The allegation - made without showing any evidence - included calling Mr Obama a "bad, or sick, guy".
"Terrible!" the President tweeted early on Saturday morning. "Just found out that Obama had my 'wires tapped' in Trump Tower just before the victory. Nothing found. This is McCarthyism!"
Soon after he added: "Is it legal for a sitting President to be "wire tapping" a race for president prior to an election? Turned down by court earlier. A new low!
"I'd bet a good lawyer could make a great case out of the fact that President Obama was tapping my phones in October, just prior to election!"
Mr Trump also suggested that Mr Obama was "sick", writing: "How low has President Obama gone to tapp [sic] my phones during the very sacred election process. This is Nixon/Watergate. Bad (or sick) guy!"
Despite the severity of the claim, Mr Trump did not immediately provide evidence that Mr Obama was responsible for surveillance on his property.
The President was tweeting from his Florida seaside resort, Mar-a-Lago, where he was scheduled to meet with Attorney General Jeff Sessions and Homeland Security Secretary John Kelly before a dinner with officials also including adviser Steve Bannon and White House Counsel Don McGahn.
Several conservative news outlets and commentators have made allegations in recent days about Mr Trump being wiretapped during the campaign, without offering any evidence.
Mr Obama's spokesman denied the allegations, saying any suggestion he or his staff had “ordered surveillance on any US citizen” was false.
Kevin Lewis added that a “cardinal rule” of the Obama administration was that no White House official ever interfered in any Justice Department investigations, which are supposed to be conducted free of political influence.
“As part of that practice, neither Obama nor White House official ever ordered surveillance on any US citizen. Any suggestion otherwise is false,” he said.
The statement did not address the possibility that a wiretap of the Trump campaign could have been ordered by Justice Department officials.
Under US law, a federal court would have to have found probable cause that the target of the surveillance is an “agent of a foreign power” in order to approve a warrant authorising electronic surveillance of Trump Tower.
Members of Congress said the accusations require investigation or explanation, with Democratic commentators quick to defend the former President.
Ben Rhodes, a foreign policy adviser to Mr Obama, tweeted: "No President can order a wiretap. Those restrictions were put in place to protect citizens from people like you."
Representative Eric Swalwell, who sits on the House Intelligence Committee, told Fox News: "I think this is just the president up early doing his routine tweeting.
"Presidents don't wiretap anyone. These are pursued by the Department of Justice in accordance with the FBI and signed off by a judge."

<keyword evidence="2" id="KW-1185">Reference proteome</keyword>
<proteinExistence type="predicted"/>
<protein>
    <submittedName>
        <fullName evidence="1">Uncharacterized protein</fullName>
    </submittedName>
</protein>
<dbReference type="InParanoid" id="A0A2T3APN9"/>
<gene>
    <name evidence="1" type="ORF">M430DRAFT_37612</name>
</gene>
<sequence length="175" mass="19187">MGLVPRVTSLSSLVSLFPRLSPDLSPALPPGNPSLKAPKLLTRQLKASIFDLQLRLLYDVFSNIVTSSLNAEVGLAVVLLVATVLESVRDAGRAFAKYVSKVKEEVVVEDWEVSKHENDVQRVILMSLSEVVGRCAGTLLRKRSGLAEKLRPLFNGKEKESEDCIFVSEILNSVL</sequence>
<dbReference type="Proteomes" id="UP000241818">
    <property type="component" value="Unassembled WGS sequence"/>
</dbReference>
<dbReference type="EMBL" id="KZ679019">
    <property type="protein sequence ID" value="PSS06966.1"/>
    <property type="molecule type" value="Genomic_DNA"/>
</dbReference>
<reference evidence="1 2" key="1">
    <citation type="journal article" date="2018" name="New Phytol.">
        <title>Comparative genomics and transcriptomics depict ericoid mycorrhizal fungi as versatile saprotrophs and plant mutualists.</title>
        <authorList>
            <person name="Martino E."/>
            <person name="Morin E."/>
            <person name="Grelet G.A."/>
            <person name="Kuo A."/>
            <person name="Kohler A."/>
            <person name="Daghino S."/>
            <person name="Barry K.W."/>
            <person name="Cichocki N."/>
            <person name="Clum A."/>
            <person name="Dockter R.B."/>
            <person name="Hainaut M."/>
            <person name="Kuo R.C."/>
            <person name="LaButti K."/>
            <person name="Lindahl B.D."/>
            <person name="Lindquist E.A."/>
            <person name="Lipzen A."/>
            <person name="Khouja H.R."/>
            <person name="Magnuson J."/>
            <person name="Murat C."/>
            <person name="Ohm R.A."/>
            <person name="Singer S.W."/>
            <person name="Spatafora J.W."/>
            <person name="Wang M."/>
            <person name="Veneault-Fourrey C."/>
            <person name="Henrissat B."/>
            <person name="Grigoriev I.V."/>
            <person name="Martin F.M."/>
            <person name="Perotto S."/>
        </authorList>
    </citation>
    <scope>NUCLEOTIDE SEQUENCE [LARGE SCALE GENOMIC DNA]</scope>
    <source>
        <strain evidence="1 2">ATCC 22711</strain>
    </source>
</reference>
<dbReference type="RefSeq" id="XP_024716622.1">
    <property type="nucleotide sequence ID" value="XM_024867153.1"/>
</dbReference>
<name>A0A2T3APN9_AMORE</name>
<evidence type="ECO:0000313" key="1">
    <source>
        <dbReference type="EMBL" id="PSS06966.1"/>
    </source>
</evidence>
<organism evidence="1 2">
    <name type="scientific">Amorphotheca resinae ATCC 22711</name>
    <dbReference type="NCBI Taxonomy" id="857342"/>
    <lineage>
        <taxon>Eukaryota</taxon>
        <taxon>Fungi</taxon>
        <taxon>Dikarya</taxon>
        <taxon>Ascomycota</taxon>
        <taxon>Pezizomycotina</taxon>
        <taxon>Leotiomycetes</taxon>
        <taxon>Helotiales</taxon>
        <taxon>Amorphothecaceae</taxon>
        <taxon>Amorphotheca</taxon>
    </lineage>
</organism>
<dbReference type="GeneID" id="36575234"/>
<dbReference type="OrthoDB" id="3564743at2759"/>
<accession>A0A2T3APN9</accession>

Congressman Ted Lieu added: "Mr President: If there was a wiretap at Trump Tower, that means a fed judge found probable cause of crime which means you are in deep s***."
Senator Ben Sasse, a Republican, described the allegations as serious and said the public deserved more information.
He said it was possible that Mr Trump had been illegally tapped, but if so, the President should explain what sort of tap it was and how he knew about it.
Representative Adam Schiff, the top Democrat on the House Intelligence Committee, called Mr Trump's assertion a “spectacularly reckless allegation”.
“If there is something bad or sick going on, it is the willingness of the nation's chief executive to make the most outlandish and destructive claims without providing a scintilla of evidence to support them,” he said.
It was the latest twist in a controversy over ties between Mr Trump associates and Russia that has dogged the early days of his presidency.
Mr Trump and the Kremlin refuted report by US intelligence agencies that concluded Russia hacked and leaked Democratic emails during the election campaign as part of an effort to damage Hillary Clinton.
The former national security adviser, Michael Flynn, resigned in February after revelations that he had discussed sanctions with the Russian ambassador to the US during the transition period.
Mr Flynn had promised Vice President Mike Pence he had not discussed the matter, but transcripts of intercepted communications showed that the subject had come up.
The President has a long history of making unfounded and sometimes bizarre claims and it is not the first time he has used them to attack his predecessor.
Mr Trump has been a strong proponent of the 'birther' conspiracy theory, which held that Mr Obama was not born in the US.
Using anonymous sources - which he has criticised the press for utilising - Mr Trump has at least five times alleged that Mr Obama was not born in the US and that his birth certificate was a "fraud".
The tirade came at end of a week in which Mr Trump had been praised widely for acting in a more Presidential fashion, during his first address to Congress.